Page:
A diagnosis of Alzheimer’s Disease is terrifying. Even at the early-onset stage it delivers images of a loved one, or maybe of you, sitting unresponsively in a nursing home activity room. Alzheimer’s, however, is a progressive disease, and may take years to advance. As a matter of fact, some early-onset Alzheimer’s patients continue to work. Employers, under the Americans with Disabilities Act, make accommodations for employees with the disease, just as they would for those with other impairments.
Some of the accommodations are the same ones used at home for individuals in the early stages of the disease. Employers provide a voice-activated recorder to give the employee verbal instructions, make checklists of tasks and reduce the peripheral jobs to concentrate on primary functions. With accommodations at work and some in-home Alzheimer’s care assistance from a senior care service many people diagnosed with Alzheimer’s live productive and happy lives for years. The in-home care can be adjusted as the patient needs more assistance. That continuity is a source of comfort and assurance as the disease progresses.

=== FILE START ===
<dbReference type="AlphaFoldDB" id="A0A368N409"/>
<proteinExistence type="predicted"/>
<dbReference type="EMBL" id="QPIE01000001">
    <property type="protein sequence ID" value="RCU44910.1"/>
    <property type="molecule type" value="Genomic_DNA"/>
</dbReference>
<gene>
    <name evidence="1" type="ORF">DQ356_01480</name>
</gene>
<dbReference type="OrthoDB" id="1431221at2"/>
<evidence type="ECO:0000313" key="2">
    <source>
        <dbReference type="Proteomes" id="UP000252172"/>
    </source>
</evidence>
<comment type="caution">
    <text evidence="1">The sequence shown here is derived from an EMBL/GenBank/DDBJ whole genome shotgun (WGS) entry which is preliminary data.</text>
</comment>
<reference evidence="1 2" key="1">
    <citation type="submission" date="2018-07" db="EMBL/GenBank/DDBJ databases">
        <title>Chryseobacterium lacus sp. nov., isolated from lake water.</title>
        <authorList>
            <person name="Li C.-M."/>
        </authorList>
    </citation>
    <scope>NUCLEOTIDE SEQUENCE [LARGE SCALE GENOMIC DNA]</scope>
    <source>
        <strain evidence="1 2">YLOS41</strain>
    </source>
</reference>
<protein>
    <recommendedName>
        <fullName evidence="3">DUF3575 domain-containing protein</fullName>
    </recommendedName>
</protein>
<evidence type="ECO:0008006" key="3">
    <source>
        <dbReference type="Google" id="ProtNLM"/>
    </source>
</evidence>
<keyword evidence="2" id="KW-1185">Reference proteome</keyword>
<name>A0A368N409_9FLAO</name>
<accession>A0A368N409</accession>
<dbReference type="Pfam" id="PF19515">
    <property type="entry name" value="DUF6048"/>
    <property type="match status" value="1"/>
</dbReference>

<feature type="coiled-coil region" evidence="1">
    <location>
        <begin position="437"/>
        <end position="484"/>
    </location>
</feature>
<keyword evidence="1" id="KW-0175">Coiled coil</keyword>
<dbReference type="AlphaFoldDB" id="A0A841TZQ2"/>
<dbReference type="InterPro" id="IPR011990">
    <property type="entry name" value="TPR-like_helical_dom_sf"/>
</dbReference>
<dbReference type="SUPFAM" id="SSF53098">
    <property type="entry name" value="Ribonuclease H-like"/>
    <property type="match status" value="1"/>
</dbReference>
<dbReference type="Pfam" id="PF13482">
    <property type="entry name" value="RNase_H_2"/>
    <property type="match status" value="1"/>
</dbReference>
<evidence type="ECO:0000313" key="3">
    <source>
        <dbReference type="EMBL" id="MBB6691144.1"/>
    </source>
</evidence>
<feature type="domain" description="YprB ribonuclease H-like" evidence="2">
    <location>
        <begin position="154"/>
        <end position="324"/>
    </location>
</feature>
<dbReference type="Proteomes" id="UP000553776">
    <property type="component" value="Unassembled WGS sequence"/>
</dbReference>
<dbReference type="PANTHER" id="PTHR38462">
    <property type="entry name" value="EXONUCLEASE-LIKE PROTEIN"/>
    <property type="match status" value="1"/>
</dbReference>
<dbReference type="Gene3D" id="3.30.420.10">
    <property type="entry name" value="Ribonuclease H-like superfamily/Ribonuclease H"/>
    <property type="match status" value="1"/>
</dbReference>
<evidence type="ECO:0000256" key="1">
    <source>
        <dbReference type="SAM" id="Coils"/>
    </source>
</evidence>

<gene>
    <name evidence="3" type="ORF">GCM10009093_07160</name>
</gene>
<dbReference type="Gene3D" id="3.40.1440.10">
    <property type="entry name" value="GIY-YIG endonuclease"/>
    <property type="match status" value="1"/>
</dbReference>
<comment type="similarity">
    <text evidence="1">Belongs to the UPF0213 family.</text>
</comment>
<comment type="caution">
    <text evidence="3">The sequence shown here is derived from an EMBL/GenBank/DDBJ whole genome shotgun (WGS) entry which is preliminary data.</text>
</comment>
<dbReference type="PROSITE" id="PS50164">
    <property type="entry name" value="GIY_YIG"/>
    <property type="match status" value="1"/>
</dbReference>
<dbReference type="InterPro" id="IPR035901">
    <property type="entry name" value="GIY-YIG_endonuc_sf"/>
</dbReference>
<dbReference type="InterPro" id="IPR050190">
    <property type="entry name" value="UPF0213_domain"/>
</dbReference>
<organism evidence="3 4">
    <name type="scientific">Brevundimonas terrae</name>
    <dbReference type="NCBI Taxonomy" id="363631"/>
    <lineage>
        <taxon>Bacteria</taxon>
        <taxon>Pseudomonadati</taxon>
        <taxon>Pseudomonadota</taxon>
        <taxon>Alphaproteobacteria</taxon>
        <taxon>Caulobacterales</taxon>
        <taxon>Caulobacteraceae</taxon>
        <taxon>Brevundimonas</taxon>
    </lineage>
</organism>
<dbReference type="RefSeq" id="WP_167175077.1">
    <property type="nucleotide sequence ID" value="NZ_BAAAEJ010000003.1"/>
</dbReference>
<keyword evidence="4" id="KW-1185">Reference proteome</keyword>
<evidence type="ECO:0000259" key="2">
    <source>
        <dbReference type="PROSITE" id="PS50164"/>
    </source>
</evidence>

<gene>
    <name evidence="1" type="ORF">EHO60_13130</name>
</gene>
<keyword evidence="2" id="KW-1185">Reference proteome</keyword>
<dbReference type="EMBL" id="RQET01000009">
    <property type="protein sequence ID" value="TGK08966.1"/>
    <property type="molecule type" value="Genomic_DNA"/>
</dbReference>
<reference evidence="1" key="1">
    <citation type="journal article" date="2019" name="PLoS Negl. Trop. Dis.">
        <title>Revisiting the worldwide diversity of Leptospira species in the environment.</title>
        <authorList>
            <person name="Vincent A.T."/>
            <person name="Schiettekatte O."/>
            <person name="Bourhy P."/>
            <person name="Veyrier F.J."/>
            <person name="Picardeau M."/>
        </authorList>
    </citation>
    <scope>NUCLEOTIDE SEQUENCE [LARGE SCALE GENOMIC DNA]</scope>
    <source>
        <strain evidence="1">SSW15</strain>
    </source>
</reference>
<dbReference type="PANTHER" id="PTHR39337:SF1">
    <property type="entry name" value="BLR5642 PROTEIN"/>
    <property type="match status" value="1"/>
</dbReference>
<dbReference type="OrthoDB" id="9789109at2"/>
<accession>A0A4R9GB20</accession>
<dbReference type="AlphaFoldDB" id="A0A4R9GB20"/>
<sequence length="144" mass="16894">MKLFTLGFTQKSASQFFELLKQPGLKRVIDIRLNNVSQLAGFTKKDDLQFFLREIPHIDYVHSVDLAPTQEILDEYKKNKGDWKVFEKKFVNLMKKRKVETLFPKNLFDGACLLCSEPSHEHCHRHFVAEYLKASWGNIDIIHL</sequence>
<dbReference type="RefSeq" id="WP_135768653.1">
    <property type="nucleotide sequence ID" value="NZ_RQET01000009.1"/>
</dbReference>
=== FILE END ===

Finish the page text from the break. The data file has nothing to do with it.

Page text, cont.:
In addition to workplace accommodations, many patients find that they remember more and function better with memory training. This is another service a senior care organization can provide. The caregivers can become trusted friends that add to the security and self reliance of Alzheimer’s patients, especially when they are able to offer the added resource of prayer and faith.
A diagnosis of Alzheimer’s is frightening and life-changing, but with assistance, early-onset patients can still be productive and vital. That’s where we come in. If you have questions about how we can help you or a loved one cope with a diagnosis of Alzheimer’s, contact us.